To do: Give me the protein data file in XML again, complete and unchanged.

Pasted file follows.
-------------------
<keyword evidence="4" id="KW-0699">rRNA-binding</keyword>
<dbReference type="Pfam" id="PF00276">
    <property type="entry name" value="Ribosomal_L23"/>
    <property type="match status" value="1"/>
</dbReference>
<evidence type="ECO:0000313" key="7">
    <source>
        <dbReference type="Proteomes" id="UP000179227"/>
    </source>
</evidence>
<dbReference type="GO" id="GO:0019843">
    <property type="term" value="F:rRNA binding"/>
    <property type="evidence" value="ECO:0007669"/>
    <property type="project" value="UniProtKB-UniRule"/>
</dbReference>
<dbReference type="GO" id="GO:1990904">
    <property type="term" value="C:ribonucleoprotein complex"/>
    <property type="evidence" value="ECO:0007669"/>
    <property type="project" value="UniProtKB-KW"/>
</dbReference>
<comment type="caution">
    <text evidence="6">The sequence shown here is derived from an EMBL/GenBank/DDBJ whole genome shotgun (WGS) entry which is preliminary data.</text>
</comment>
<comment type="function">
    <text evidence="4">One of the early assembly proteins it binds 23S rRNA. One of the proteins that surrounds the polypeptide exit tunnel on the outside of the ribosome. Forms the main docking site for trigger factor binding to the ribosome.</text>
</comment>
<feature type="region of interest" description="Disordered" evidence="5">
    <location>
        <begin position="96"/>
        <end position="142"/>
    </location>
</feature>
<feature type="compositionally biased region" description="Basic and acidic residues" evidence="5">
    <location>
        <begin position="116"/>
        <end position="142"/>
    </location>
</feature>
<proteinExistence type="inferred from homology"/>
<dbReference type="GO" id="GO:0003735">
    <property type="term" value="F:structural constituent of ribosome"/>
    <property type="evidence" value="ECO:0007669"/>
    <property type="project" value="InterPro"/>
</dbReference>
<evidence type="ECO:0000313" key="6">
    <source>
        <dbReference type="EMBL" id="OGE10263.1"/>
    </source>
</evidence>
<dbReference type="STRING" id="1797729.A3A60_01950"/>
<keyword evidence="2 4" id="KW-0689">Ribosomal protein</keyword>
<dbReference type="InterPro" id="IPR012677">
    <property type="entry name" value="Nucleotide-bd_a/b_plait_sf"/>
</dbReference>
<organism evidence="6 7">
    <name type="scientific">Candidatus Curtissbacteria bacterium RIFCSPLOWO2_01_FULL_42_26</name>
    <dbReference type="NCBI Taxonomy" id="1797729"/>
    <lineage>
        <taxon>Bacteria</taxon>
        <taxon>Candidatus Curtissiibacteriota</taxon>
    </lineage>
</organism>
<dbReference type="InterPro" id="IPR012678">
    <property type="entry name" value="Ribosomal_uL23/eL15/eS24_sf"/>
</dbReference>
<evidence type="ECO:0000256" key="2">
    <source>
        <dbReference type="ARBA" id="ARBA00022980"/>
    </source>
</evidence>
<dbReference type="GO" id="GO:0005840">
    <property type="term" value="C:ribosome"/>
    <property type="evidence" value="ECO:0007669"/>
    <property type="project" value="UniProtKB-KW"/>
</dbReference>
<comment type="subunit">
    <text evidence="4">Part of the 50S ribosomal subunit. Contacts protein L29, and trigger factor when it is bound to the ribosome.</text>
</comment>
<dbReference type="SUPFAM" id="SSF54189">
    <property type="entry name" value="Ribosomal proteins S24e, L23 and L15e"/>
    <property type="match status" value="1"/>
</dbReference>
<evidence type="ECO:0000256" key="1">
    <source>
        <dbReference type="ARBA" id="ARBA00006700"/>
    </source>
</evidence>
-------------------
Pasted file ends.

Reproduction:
<keyword evidence="4" id="KW-0699">rRNA-binding</keyword>
<dbReference type="Pfam" id="PF00276">
    <property type="entry name" value="Ribosomal_L23"/>
    <property type="match status" value="1"/>
</dbReference>
<evidence type="ECO:0000313" key="7">
    <source>
        <dbReference type="Proteomes" id="UP000179227"/>
    </source>
</evidence>
<dbReference type="GO" id="GO:0019843">
    <property type="term" value="F:rRNA binding"/>
    <property type="evidence" value="ECO:0007669"/>
    <property type="project" value="UniProtKB-UniRule"/>
</dbReference>
<dbReference type="GO" id="GO:1990904">
    <property type="term" value="C:ribonucleoprotein complex"/>
    <property type="evidence" value="ECO:0007669"/>
    <property type="project" value="UniProtKB-KW"/>
</dbReference>
<comment type="caution">
    <text evidence="6">The sequence shown here is derived from an EMBL/GenBank/DDBJ whole genome shotgun (WGS) entry which is preliminary data.</text>
</comment>
<comment type="function">
    <text evidence="4">One of the early assembly proteins it binds 23S rRNA. One of the proteins that surrounds the polypeptide exit tunnel on the outside of the ribosome. Forms the main docking site for trigger factor binding to the ribosome.</text>
</comment>
<feature type="region of interest" description="Disordered" evidence="5">
    <location>
        <begin position="96"/>
        <end position="142"/>
    </location>
</feature>
<feature type="compositionally biased region" description="Basic and acidic residues" evidence="5">
    <location>
        <begin position="116"/>
        <end position="142"/>
    </location>
</feature>
<proteinExistence type="inferred from homology"/>
<dbReference type="GO" id="GO:0003735">
    <property type="term" value="F:structural constituent of ribosome"/>
    <property type="evidence" value="ECO:0007669"/>
    <property type="project" value="InterPro"/>
</dbReference>
<evidence type="ECO:0000313" key="6">
    <source>
        <dbReference type="EMBL" id="OGE10263.1"/>
    </source>
</evidence>
<dbReference type="STRING" id="1797729.A3A60_01950"/>
<keyword evidence="2 4" id="KW-0689">Ribosomal protein</keyword>
<dbReference type="InterPro" id="IPR012677">
    <property type="entry name" value="Nucleotide-bd_a/b_plait_sf"/>
</dbReference>
<organism evidence="6 7">
    <name type="scientific">Candidatus Curtissbacteria bacterium RIFCSPLOWO2_01_FULL_42_26</name>
    <dbReference type="NCBI Taxonomy" id="1797729"/>
    <lineage>
        <taxon>Bacteria</taxon>
        <taxon>Candidatus Curtissiibacteriota</taxon>
    </lineage>
</organism>
<dbReference type="InterPro" id="IPR012678">
    <property type="entry name" value="Ribosomal_uL23/eL15/eS24_sf"/>
</dbReference>
<evidence type="ECO:0000256" key="2">
    <source>
        <dbReference type="ARBA" id="ARBA00022980"/>
    </source>
</evidence>
<dbReference type="GO" id="GO:0005840">
    <property type="term" value="C:ribosome"/>
    <property type="evidence" value="ECO:0007669"/>
    <property type="project" value="UniProtKB-KW"/>
</dbReference>
<comment type="subunit">
    <text evidence="4">Part of the 50S ribosomal subunit. Contacts protein L29, and trigger factor when it is bound to the ribosome.</text>
</comment>
<dbReference type="SUPFAM" id="SSF54189">
    <property type="entry name" value="Ribosomal proteins S24e, L23 and L15e"/>
    <property type="match status" value="1"/>
</dbReference>
<evidence type="ECO:0000256" key="1">
    <source>
        <dbReference type="ARBA" id="ARBA00006700"/>
    </source>
</evidence>